I do, therefore, invite my fellow-citizens in every part of the United States, and also those who are at sea and those who are sojourning in foreign lands, to set apart and observe the last Thursday of November next as a Day of Thanksgiving and Praise to our beneficent Father who dwelleth in the heavens. And I recommend to them that, while offering up the ascriptions justly due to Him for such singular deliverances and blessings, they do also, with humble penitence for our national perverseness and disobedience, commend to His tender care all those who have become widows, orphans, mourners, or sufferers in the lamentable civil strife in which we are unavoidably engaged, and fervently implore the interposition of the Almighty hand to heal the wounds of the nation, and to restore it, as soon as may be consistent with the Divine purposes, to the full enjoyment of peace, harmony, tranquility, and union.
—Abraham Lincoln, 1863
Can we really do Thanksgiving in a year like 2020, a year that has seen 1.35 million deaths world-wide due to COVID-19? It’s a fair question. Can we give thanks just one week after California has had to return to the most restrictive tier of the governor’s Blueprint for a Safer Economy? Can we return thanks in a year in which jobs have been lost, education has been disrupted, and lives have been turned upside-down?
Here is a perspective to bear in mind:
- We shared in Thanksgiving three weeks after the Borderline shootings and the Woolsey fire in 2018.
- We shared in Thanksgiving during the Great Recession of 2008 and 2009, when our economy lost 8.7 million jobs.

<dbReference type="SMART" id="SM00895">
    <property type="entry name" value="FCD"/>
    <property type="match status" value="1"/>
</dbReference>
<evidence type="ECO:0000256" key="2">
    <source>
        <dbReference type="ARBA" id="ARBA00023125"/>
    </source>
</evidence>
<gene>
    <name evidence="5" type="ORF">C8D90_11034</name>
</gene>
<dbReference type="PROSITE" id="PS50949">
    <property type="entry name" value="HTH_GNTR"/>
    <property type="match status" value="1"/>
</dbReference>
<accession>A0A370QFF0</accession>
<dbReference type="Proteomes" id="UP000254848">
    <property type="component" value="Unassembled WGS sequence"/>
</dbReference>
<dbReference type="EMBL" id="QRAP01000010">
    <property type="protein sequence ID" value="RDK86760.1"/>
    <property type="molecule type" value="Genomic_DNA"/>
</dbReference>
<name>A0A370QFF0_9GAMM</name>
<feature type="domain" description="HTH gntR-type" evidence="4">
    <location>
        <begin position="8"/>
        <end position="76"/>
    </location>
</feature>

- We shared in Thanksgiving two months after the horrible events of 9/11 changed our world.
- We have shared in Thanksgiving following the death of people we dearly cherished.
In 1863, President Abraham Lincoln gave his Thanksgiving Proclamation, smack dab in the middle of the Civil War (see the quote above). He did not mince words about the painful realities facing the nation. Yet, in the midst of the staggering losses of the Civil War, the call went out to set aside a day to give thanks and praise to God.
So can we share in Thanksgiving this year? In a word, absolutely! We need to practice gratitude more than ever! Thanksgiving helps us pause during a year when it’s patently obvious that life is difficult to remember that life is also beautiful. To affirm one is not to deny the other. In fact, the difficulties of life sharpen the beauties of life. I recently saw a post that said, “Don’t let your ice cream melt while you’re counting someone else’s sprinkles.” One reason that the season of Thanksgiving is so important is because it changes our focal point and draws us into gratitude. Thanksgiving is not an attempt to paper over life’s difficulties but to open our eyes to the simple gifts that lie all around us. I pray you have a blessed Thanksgiving!